The Thinking 

In the Days When Women Were Doormats

June 20, 2011

The Sense of Touch, Jan Miense Molenaer (1637)

The Sense of Touch, Jan Miense Molenaer (1637)

IN THIS ARTICLE in Commentary on recent scandals involving male politicians, Kay Hymowitz writes:

Before the 18th century and outside of Western Europe, marriage was a social and economic as well as sexual arrangement; it had little to do with love and companionship, and no one much cared about whether women were fulfilled or not.

Is that so? Where would Shakespeare have come from – how would we have Juliet, Miranda, Katherina, Bianca, Desdemona, Portia, Ophelia, Gertrude, to name a few – if there had been no concept of love in marriage for women well before the 18th century?

How would Dido and Aeneas have come to be? How could Virgil have conceived such a pair? How about Penelope, Odysseus’s loving wife who refused to marry any number of suitors? These figures were imagined outside Western Europe before the birth of Christ.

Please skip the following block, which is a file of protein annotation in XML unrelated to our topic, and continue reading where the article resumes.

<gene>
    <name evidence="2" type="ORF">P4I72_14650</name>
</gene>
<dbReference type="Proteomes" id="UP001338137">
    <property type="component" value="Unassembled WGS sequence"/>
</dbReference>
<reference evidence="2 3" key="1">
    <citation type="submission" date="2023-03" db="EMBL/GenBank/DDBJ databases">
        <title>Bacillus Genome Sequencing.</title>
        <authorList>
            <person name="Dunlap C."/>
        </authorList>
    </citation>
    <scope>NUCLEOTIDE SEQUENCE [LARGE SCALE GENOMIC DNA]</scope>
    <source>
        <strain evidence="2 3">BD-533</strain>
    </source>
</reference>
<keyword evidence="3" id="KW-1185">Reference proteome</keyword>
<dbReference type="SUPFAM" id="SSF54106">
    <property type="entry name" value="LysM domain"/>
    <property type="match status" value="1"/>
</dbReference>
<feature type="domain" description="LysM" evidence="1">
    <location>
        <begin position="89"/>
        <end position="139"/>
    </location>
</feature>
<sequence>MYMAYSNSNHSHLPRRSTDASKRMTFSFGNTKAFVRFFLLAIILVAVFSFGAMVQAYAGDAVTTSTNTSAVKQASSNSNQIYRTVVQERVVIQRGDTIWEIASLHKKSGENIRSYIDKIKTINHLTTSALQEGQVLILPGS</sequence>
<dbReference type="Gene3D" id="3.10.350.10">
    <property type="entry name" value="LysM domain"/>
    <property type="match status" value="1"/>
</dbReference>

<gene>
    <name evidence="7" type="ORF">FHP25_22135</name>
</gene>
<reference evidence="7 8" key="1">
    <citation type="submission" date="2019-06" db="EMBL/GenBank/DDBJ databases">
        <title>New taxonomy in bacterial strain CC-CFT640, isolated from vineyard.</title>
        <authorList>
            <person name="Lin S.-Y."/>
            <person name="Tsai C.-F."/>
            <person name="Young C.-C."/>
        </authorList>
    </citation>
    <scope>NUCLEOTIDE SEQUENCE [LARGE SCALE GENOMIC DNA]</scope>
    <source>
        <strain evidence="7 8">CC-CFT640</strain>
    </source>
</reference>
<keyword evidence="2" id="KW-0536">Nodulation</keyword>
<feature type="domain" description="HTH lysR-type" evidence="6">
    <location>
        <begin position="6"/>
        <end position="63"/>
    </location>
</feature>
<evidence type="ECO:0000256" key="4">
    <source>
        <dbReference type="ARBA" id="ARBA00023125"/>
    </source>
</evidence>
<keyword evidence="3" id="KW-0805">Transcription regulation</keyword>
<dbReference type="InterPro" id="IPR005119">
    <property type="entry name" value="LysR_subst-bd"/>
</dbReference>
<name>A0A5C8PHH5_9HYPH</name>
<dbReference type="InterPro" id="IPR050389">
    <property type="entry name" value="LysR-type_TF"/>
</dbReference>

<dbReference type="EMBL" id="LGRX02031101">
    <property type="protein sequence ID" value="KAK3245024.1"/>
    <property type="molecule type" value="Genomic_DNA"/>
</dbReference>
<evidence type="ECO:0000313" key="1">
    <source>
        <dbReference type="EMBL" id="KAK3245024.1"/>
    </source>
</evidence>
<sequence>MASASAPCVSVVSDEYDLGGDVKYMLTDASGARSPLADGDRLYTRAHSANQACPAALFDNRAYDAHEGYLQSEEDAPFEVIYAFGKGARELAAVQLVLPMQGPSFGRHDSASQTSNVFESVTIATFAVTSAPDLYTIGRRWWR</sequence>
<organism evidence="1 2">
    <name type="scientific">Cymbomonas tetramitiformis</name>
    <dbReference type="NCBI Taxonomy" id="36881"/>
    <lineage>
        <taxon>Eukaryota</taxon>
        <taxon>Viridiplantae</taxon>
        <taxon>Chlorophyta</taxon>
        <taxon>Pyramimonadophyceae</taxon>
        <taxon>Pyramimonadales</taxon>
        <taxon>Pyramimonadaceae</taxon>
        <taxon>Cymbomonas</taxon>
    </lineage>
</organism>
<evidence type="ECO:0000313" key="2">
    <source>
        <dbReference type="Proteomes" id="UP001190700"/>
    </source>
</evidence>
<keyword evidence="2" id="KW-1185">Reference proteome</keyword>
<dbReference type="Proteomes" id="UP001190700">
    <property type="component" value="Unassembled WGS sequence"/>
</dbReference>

I offer this other bit of proof that Ms. Hymowitz’s historical facts are a bit sketchy. Consider the above painting by the 17th century Dutch painter Jan Miense Molenaer. It is part of his series on the five senses and is aptly called “The Sense of Touch.” The great Dutch painters created an enormous body of work portraying marriage and domesticity in the 1600s. This is but one example. I think it suggests that women’s needs were at the very least taken into consideration before the 18th century – through the sense of touch if necessary.

The man receiving a beating above with a slipper may not be this woman’s autocratic husband. It is unclear. But do you think this woman, and the culture she came from, would have stood by while her romantic needs were neglected? I think not. Here is another Dutch painting, this one from 1622 by Frans Hals, titled “Couple in a Landscape.”



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